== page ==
Assimilation, death or settling on an M-class planet - those had been Chakotay's choices. And as he had paced through that long night, he kept wondering what Kathryn would have done.
"Is the Alpha Quadrant worth their lives?" he had asked out-loud. And then, in frustration, he had pounded his fist against the table. "Damn it, Kathryn, you shouldn't have left us." And then more selfishly, he said, "You shouldn't have left me." And at that time, he wondered if he would ever forgive Kathryn Janeway for dying.
But he had made his decision, had ignored Harry when the ensign had burst out, "There has to be a way! Captain Janeway would have found one."
I've made my decision, Chakotay thought now, and he was inadvertently reminded of Chaya's bright eyed look when she had asked about going home to a world she had never seen.
Chakotay turned off the PADD but the words remained, glowing eerily in outline. Eventually, they faded and Chakotay inhaled deeply. Time, he realized, did not heal his pain, only made it easier to live with. Each passing day faded the prospects for making an attempt to return to the Alpha Quadrant.
Ten years, he thought as he slipped back into bed. Ten years he had held this crew together, ten years without Kathryn. He turned on his side, pulling the blanket up, clutching at the thin wool material.
"I'm sorry," he whispered. "I didn't bring them home like you promised. I'm..."
He closed his eyes, unable to complete the thought.
Sleep, on the tenth anniversary of Kathryn Janeway's death, did not come easily.
The next morning dawned exactly as he had predicted, clear but with a definite ribbon of chill in the air.
Chakotay stepped out, closing the door behind him. He didn't bother locking it; there was no one around for kilometers other than the Voyager crewmembers. He wondered idly whether in a few years, they would get the urge to explore, find other places to settle, to wander beyond the imaginary boundaries they had set for themselves.
He glanced towards the hills and recalled the valley just beyond where Tom Paris had set Voyager down for what was to be a temporary sojourn. In those early days, they had simply lived aboard Voyager, keeping the starship's systems operational, but gradually, they had turned towards the outdoors; the brisk, invigorating oxygen was too inviting to remain indoors.
Chakotay walked towards the mess hall, a long, narrow barracks, the first they had built. On the way, he noticed Chaya with Naomi, both of them running off towards the fields, no doubt to hide before their respective mothers dragged them to lessons with Neelix. Chakotay smiled. Much as the girls adored spending time with Neelix, the lure of the great outdoors proved to be a greater temptation than the various subjects that Neelix, kindly and patiently, tried to teach them and the other children.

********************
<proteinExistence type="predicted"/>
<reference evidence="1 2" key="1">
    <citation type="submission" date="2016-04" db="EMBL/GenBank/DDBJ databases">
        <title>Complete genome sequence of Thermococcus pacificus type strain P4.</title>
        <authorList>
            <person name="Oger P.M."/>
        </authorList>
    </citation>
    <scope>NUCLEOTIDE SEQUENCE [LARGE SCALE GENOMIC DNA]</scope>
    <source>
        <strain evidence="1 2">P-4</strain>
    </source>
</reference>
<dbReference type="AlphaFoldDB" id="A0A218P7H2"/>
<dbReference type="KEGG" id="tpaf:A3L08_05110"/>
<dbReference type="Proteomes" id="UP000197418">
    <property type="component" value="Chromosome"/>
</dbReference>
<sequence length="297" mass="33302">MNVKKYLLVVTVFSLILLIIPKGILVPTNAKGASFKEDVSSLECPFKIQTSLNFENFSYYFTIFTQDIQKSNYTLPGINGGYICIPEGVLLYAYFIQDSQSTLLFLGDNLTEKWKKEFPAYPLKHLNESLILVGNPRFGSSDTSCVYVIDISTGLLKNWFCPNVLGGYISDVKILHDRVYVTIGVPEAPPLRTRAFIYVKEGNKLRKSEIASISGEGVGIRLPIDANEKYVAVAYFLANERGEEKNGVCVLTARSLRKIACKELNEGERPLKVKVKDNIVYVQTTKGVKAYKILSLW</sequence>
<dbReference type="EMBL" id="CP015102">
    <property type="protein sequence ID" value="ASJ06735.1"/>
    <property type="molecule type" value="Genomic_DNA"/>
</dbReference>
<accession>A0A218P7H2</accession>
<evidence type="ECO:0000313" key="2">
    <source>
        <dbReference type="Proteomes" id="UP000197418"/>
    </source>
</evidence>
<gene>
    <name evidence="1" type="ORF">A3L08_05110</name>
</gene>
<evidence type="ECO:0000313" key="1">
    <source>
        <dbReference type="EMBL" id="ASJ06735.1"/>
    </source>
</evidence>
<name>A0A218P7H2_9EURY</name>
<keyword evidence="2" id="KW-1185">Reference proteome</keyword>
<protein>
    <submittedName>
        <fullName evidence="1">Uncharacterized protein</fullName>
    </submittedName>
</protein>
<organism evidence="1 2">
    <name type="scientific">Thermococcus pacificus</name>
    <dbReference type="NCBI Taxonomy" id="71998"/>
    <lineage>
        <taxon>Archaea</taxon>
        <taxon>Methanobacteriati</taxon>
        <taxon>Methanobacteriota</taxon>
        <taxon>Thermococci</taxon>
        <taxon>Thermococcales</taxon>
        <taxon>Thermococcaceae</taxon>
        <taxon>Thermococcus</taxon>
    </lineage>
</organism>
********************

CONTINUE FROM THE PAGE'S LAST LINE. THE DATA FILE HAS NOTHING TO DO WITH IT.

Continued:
Chakotay allowed himself a small smile; despite his many admonishments to Neelix, the former cook and good will ambassador to Voyager still insisted on calling Chakotay 'Captain.' Old habits die hard, Chakotay knew, recalling his own reluctance to answer to the title of 'Captain.'
"Good morning, Neelix," Chakotay said. He noticed the flowers in the Talaxian's arms. "For Kes?"
"Yes," Neelix answered. He fell into step with Chakotay. "These bloomed this very morning. Remarkable specimens, aren't they?"
"Yes, they are," Chakotay said. He glanced at the velvety red petals surrounding a yellow center. "Did Kes breed these?"
"Yes," Neelix said softly. Chakotay knew Neelix missed Kes desperately; the two of them had never rekindled their romance, but had remained the best of friends, infusing the newly settled colony with spirit and cheer. "This is the first year the plant has produced flowers. I think she would have liked to see what her efforts produced."
Chakotay leaned over to inhale the flowers' pungent aroma. "Hmmm, I think so."
"Did you have a good night?" Neelix asked cautiously.
"Yes," Chakotay answered shortly. It was a lie and Neelix was astute enough to realize it, however, Chakotay did not care. Truth be told, Chakotay's thoughts had been filled with his final minutes with Kathryn. They had been relaxed, easy in each other's company, talking about Talent Night. And then moments later, he had stared down at the cold whiteness of her skin as he had pressed against her chest, begging her to breathe, just breathe. Even now, his throat felt hoarse, dry, as if he was pleading with her again. Over and over again, yet those eyes had never opened for him, never acknowledged his efforts.
Damn her, Chakotay thought furiously and then immediately regretted the thought. No matter how hard he tried, he could never stay angry at Kathryn Janeway for very long. In life, she had only to stare at him from beneath her eyelashes, those lips turned up in a smile that reached up to the edges of her eyes, the one that made him feel, for a moment, that he - and only he - existed in Kathryn's world.